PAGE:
July 21, 2012
by Kathryn Catlin
John and Brian using the DUALEM-21 at Stóra-Seyla
Today we finished our first survey with the DUALEM-21. This is just half of the 4-meter-long DUALEM-421 – the instrument that John brought on the bus from Reykjavik. Tomorrow we’ll be surveying the grid at Seyla again in the opposite direction, and then we’ll take a look at the data. We will probably be using the full 4-meter DUALEM-421 later in the season.
We’ve already finished surveying in both directions with the CMD, a smaller multi-sensor EM instrument (see the photo in the last post). These multi-sensor EMs allow us to penetrate multiple different depths at the same time. A single survey with the CMD gives us six complete data sets to analyze. Preliminarily, what we’ve seen from the CMD data looks very good!
Today we are also welcoming the rest of our crew, who are joining us from Kenyon College – Dr. Kimmarie Murphy and two students, Hannah and Myra, who will be helping with the cemetery excavation and skeletal analysis as well as geophysical survey. It’s great to have them here with us!
As for me, I’m thrilled to be back in Iceland again. This is one of my favorite places in the world, and I have a really good feeling about this summer!
July 21, 2012
by John Steinberg
John using the CMD mini explorer at Stora Seyla
To give you some idea of what we are doing, and why we have been bringing all this equipment to Iceland and using it, below is the abstract of the NSF grant we were awarded. The PI on the grant is Doug Bolender and the grant was awarded to the Field Museum in Chicago.
RAPID: Testing Geophysical Prospection and Mapping Methods for Early Christian Cemeteries in Iceland
This award will support geophysical investigation of the early Christian cemetery at the farm of Stora-Seyla in Iceland by Drs. Douglas Bolender, Brian Damiata, John Steinberg, and their colleagues with the Skagafjordur Archaeological Settlement Survey (SASS) prior to excavation by Gudny Zoega and the Skagafjordur Heritage Museum. Complete archaeological excavations of Viking Age Christian cemeteries occur very infrequently and NSF support provides a unique opportunity to collect geophysical data prior to excavation. Currently there is no method to find buried churches and cemeteries that can be applied on a regional scale in Iceland. By conducting a series of shallow geophysical surveys before excavation, SASS will be able to determine if new multi-sensor electromagnetic (EM) instrumentation can reliably find buried cemeteries and characterize individual graves. Precise spatial measurement and GIS systems will be used to record and correlate excavation and geophysical datasets. The project will result in two significant advances: (1) new geophysical techniques to identify buried churches and cemeteries in Iceland; and (2) a systematic evaluation of the capability of geophysical methods and techniques to produce detailed maps of church complexes including individual graves.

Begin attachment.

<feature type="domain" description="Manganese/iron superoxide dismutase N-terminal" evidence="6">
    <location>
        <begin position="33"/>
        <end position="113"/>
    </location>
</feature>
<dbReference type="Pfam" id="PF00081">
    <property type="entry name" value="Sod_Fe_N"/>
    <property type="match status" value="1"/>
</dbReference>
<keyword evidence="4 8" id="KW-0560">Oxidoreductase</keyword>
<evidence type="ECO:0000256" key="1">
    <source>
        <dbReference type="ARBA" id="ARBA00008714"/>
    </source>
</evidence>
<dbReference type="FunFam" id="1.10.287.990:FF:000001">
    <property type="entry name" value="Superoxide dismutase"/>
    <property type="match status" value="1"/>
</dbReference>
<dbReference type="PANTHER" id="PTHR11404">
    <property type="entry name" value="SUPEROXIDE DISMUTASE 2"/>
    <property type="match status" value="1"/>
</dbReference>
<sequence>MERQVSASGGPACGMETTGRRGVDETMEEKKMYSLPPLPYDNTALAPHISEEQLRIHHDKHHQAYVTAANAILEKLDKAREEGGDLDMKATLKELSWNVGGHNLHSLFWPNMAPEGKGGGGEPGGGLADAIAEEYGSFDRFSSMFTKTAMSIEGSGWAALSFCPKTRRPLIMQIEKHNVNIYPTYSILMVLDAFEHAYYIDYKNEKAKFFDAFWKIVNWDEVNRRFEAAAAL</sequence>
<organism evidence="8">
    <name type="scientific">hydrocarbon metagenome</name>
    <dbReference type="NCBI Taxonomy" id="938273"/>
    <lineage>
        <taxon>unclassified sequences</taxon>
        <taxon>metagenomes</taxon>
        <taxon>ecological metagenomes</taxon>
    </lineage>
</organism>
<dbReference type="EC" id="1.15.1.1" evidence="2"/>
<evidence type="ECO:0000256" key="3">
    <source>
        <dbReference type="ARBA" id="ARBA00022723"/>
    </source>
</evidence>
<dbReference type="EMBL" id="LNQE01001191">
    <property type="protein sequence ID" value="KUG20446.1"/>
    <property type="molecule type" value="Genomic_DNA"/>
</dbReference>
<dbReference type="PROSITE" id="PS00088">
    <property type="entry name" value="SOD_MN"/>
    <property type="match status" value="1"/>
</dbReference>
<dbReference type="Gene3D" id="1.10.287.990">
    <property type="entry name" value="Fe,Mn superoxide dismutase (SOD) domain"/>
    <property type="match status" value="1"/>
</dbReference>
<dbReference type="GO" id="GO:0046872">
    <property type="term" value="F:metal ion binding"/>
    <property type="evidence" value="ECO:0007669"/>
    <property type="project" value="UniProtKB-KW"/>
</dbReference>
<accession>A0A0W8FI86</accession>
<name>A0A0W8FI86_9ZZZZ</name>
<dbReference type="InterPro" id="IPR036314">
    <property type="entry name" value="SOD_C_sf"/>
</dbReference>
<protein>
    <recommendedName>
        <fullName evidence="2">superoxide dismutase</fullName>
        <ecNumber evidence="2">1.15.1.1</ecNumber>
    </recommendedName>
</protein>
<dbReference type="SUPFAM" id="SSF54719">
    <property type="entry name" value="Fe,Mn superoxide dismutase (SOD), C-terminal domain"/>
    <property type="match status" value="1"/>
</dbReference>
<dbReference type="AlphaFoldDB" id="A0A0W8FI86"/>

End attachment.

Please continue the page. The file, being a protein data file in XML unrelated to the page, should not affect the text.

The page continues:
The methodological advances in this small RAPID award will open early Christian cemeteries to regional study and allow for household-level information on demography, human health, and diet to be integrated into future research projects. The marginal environment of Iceland makes it an excellent place to study the impacts of environmental degradation, climate change, and dietary transitions on human health and society. The populations represented in these early Christian cemeteries coincide with key transitions in farming practices in Iceland and with the climatic deterioration associated with the onset of the Little Ice Age. Additionally, recovered skeletal material holds the potential for DNA analysis which can shed light on the nature of household composition, the role that family relationships played in the process of land division following the initial settlement of the island, and on how evolutionary processes have shaped the relatively isolated Icelandic gene pool. Assessing the distribution of early Christian cemeteries and graves will increase the value of these analyses with better information on the context of sampled populations. The multi-sensor EM techniques that will be tested in this project have applications beyond the North Atlantic as well as in other fields. Therefore this work has important applications for heritage management and forensic sciences. The broad integration of disciplines and multiregional experience brought by the team will enrich: a) training and educational experiences for participating undergraduate and graduate students; b) develop international scholarly collaboration; and c) facilitate local outreach and communication of research results through collaboration with the Skagafjordur Heritage Museum.